I arrived to meet the principal in the school’s main office on October 23 to a roomful of teachers. They were all there to watch! The news reporters wanted to know "how’d you pick the idea?" and "are you sure she’ll say yes?" As if I wasn’t already nervous enough!
The principal walked down to Vicki’s classroom ahead of time to make sure the kids were ready and to warn her that the media had shown up unexpectedly. She waved them into the room to set up their cameras while I hid around the corner down the hall from her classroom.
As I walked into the back of the room, Vicki and her students were facing the front. I wanted her to hear my voice before she saw my face, so I introduced myself with a booming, "Good afternoon, boys and girls. My name is Mr. Grenier, and I am here to play a very special game with you today." By the time I reached the front of the room, Vicki understood the purpose of my visit and was already in tears.
"The first thing I need in order for this game to work properly is for Miss Borst to come up here and sit in this chair next to me," I said. Vicki made her way to the front. "Now, can anyone raise their hand and tell me what I have in my hands?"
"Roses," shouted Ryan.
"That’s right," I said, "and the way this game is going to work is that I am going to ask you some very important questions and each time you help me answer one of those questions, you get to come up and hand one of these roses to Miss Borst," (hence the thorns removed).
I began asking questions like, "What does it mean to love someone," "Who can help me spell the word, ‘love,’" and "Who can tell me the name of someone they love?" The kids were loving it! Almost all of her fourteen students got to come up and give Miss Borst a rose.
When there was one rose left, I said to the class, "It sounds like all of you love some wonderful people. Now, I’d like to tell you who I love the most in the whole world." By this point, Vicki was sobbing. "The person I love the most in the whole world is Miss Borst, and I love her so much that I came here today to ask her to marry me," I continued.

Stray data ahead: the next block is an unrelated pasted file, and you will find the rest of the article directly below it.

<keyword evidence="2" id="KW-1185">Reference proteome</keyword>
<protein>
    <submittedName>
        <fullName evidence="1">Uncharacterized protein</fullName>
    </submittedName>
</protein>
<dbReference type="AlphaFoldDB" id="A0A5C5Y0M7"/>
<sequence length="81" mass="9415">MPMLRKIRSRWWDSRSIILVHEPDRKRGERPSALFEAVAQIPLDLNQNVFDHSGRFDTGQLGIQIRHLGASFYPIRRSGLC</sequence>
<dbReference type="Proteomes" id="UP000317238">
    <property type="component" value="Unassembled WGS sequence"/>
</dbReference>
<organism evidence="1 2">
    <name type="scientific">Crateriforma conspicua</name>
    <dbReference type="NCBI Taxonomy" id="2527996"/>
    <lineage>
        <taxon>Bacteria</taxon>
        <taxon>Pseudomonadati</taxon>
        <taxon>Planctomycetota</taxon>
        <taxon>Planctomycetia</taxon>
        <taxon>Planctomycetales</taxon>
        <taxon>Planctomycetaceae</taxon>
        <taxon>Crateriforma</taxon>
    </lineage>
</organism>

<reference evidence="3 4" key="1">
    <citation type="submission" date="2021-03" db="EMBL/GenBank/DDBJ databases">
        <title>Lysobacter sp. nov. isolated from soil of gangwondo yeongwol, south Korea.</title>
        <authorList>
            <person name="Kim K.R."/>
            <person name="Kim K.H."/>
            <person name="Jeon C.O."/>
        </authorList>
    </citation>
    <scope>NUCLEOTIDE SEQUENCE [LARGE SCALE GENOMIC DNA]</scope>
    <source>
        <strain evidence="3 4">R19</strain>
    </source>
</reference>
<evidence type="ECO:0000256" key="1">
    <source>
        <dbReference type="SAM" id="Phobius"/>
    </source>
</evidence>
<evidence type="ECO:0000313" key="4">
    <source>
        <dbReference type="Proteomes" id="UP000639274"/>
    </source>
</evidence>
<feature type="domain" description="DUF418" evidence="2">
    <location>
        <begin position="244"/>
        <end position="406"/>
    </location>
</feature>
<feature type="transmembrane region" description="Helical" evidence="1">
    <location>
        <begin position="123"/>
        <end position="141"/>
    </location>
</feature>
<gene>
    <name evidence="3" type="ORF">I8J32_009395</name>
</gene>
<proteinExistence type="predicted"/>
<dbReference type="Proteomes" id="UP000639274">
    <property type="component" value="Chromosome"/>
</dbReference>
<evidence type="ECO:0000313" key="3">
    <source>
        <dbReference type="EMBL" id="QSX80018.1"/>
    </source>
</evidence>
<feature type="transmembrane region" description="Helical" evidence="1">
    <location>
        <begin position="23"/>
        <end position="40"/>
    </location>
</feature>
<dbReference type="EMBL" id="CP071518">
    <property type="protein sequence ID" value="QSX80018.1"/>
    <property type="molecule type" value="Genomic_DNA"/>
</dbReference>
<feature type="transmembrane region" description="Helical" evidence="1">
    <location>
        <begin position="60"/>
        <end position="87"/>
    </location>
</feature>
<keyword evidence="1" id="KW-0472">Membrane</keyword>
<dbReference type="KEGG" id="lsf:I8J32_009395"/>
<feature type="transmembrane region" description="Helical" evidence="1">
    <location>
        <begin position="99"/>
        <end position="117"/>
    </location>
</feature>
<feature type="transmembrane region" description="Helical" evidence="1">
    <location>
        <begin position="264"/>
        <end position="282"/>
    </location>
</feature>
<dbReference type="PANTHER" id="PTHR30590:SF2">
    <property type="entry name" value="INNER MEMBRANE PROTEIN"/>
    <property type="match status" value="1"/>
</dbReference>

"But, I need your help," I said. "I am going to count to three, and on three, I want you all to shout ‘PLEASE’ as loud as you can." We practiced once, and I got down on one knee with the final rose in one hand and the ring in the other.
"Miss Borst," I said, my own eyes beginning to tear, "I love you, and I want to spend the rest of my life with you. Will you marry me? ONE? TWO? THREE?" She almost said "YES!" before her students had a chance to scream, "PLEASE?"
With the kids watching, there was
time for a tiny kiss and some applause from the teary-eyed teachers watching from the back of the room before the principal ushered in another teacher to take over the class while Vicki recovered and did a TV interview in the hallway.
We ended up making the evening news and the front page of the local newspaper.
We haven’t set a date yet, but I’m guessing Summer or Fall of 2005. Vicki is an unbelievable woman, and I am ecstatic to know that I will spend the rest of my life with her!
Justin R. Grenier,